19. Kurt Vonnegut is a writer who lives in New York City (1981). Dell Publishing, pp.324–330, ISBN 0-440-57163-4. Palm Sunday Anything that Jesus truly said to Judas was, of course, uttered in Aramaic and has passed down to us through the ages through the mediums of Hebrew, Greek, Latin, and ancient English. “The poor you always have with you, but you do not always have Me,” He may have added, or something along those lines. Perhaps a small nuance has been lost in the process of translation. I’d like to reclaim what has been taken away from me. Why? Due to the fact that I, as a Christ-worshiping agnostic, have witnessed so much un-Christian frustration with the poor, which has been fostered by the phrase “For the poor always you have with you.” If Jesus really did say it, it was a divine joke that was perfectly timed for the moment. It expresses everything about hypocrisy while saying nothing about the plight of the impoverished. Judas’ hypocrisy is a Christian jest, which permits Jesus to maintain civility with him while still chastising him for it. ‘Don’t be concerned about it, Judas. It seems likely that there will be lots of impoverished people around long when I am no longer alive.’ My own translation does not do any harm to the original language of Scripture. I’ve rearranged them a bit, not just to make them more amusing given the circumstances, but also to bring them more in tune with the Sermon on the Mount, which I’ve included below. The Sermon on the Mount depicts a mercifulness that is impervious to change or deterioration.
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Works cited

  • Teresa J. Hornsby, “Anointing Traditions,” in The Historical Jesus in Context, edited by Amy-Jill Levine, Dale C. Allison Jr., and John Dominic Crossan, Princeton University Press, 2009, ISBN 140082737X, 9781400827374, google books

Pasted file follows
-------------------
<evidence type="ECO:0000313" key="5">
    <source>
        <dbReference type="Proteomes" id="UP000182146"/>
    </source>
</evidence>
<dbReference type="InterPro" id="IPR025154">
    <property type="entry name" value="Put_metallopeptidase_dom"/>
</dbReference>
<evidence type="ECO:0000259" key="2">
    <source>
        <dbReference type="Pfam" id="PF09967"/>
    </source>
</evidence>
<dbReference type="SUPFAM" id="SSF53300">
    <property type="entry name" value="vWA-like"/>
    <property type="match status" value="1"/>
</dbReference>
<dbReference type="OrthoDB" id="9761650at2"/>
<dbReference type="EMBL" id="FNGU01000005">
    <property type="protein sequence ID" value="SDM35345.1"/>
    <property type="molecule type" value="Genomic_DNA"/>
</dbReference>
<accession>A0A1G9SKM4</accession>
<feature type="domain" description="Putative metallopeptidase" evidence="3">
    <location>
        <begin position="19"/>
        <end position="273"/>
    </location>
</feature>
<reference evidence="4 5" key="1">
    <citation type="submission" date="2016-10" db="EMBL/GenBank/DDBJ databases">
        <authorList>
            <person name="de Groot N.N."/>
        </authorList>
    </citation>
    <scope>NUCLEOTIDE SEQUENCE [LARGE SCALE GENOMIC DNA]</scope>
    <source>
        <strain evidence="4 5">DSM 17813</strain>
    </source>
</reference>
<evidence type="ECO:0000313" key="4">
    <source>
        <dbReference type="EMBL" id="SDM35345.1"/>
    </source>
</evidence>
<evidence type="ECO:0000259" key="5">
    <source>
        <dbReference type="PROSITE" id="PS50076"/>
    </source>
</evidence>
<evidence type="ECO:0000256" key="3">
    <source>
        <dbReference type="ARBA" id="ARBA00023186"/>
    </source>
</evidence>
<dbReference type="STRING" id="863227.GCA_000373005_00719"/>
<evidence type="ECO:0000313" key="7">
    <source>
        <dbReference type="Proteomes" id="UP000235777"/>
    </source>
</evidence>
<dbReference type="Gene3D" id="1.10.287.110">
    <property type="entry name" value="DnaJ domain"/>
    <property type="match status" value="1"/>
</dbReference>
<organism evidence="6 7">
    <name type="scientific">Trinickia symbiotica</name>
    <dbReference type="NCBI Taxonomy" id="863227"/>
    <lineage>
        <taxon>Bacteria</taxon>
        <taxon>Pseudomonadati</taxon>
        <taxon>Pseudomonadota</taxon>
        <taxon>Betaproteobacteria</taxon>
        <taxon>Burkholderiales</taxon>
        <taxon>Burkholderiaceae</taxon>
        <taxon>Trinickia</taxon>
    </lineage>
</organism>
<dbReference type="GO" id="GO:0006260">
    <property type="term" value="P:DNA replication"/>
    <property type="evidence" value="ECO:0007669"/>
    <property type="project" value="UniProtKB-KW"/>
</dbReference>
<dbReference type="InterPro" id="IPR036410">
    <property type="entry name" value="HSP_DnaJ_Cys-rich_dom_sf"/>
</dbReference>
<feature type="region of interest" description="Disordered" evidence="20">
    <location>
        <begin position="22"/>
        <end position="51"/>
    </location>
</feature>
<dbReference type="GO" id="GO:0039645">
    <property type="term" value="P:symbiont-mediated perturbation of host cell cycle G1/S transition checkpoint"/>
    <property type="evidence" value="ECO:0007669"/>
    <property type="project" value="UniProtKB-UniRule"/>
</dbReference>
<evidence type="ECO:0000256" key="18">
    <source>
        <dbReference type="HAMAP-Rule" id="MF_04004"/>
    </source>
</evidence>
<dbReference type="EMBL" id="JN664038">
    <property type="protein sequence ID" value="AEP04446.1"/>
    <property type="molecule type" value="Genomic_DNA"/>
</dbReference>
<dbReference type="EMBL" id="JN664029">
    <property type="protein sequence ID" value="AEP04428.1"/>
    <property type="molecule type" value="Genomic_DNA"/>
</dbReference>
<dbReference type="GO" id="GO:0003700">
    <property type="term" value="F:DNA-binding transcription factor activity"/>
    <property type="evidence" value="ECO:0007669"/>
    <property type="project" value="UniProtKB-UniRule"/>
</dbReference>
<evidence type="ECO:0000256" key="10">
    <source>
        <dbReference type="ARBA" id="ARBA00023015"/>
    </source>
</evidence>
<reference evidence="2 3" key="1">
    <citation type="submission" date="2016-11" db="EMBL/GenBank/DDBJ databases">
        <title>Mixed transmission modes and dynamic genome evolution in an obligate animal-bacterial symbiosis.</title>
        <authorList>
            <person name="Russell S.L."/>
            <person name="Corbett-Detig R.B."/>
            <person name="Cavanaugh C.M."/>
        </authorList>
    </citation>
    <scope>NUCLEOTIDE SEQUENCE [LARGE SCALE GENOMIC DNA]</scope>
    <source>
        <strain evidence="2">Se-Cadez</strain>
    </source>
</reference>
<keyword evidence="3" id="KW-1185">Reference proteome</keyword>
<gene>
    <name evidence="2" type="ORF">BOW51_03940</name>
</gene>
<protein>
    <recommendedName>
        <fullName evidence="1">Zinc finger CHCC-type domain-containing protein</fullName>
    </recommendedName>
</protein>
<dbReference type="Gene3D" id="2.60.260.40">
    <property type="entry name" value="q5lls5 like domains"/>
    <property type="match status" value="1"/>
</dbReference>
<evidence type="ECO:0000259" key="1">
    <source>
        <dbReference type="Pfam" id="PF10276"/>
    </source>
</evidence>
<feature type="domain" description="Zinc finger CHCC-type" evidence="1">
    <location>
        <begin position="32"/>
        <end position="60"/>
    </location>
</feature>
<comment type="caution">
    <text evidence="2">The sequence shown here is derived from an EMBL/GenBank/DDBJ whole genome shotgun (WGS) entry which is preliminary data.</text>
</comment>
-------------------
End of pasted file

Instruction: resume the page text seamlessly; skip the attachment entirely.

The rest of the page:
• Hornsby, Teresa J., “Anointing Traditions,” in The Historical Jesus in Context, edited by Amy-Jill Levine, Dale C. Allison Jr., and John Dominic

General references

It takes a little of detective effort to piece together the facts about the numerous Marys referenced in the gospel accounts. The scenario you cite is particularly perplexing since there are four separate narratives with differing specifics in each of the four gospels, making it difficult to follow the narrative. A lady who is not identified is mentioned in both Mark and Matthew as anointing Jesus’ head with either nard or ointment. An anonymous woman “who was a sinner,” according to Luke, washed Jesus’ feet with her tears, anointed them with ointment, and dried them with her hair before he was crucified.

Only in the gospel of John is the woman referred to as “Mary of Bethany.” Having said that, none of the narratives indicate that Mary Magdalene was involved in any way.

Perhaps it was Mary, Martha’s sister, or perhaps it was another lady whose identity will remain a mystery to us for the rest of our lives.

The Unnamed Woman With the Alabaster Jar

As far as our perceptions of Bible women go, how did we go from sinner to whore? This harsh phrase is used solely to draw attention to the false dichotomy that has been given to Bible women, and it is not intended to imply that any woman should be subjected to this name.) Luke 7:36-39 describes a lady who approaches a house where Jesus is eating with her damaged and crying body. Using her hair to wipe the oil and tears off his feet, she anoints them with a kiss. The males in attendance are talking about her as if she isn’t even present.

With reference to the mystery woman’s character in our contemporary environment, it is simple to interpret her as “promiscuous.” Christians have historically had a proclivity to read Bible women’s non-specific sin as sexual immorality, and female promiscuity is frequently inferred from the text without any support from the text itself.

  • Sometimes Bible professors go beyond suggestion and assert categorically that the anonymous lady was unquestionably a prostitute—again, despite the absence of any specific scriptural proof to support their claim.
  • A footnote in the NASB refers to her as “immoral,” and there is a great deal of discussion about her character.
  • Mary, whose brother Lazarus was ill, anointed the Lord with ointment and washed His feet with her hair, was the Mary who did all of this” (John 11:2).
  • Because Luke’s Gospel does not include a chronological account of Jesus’ life and career, it is plausible to assume that event occurred later in Jesus’ mission than previously believed.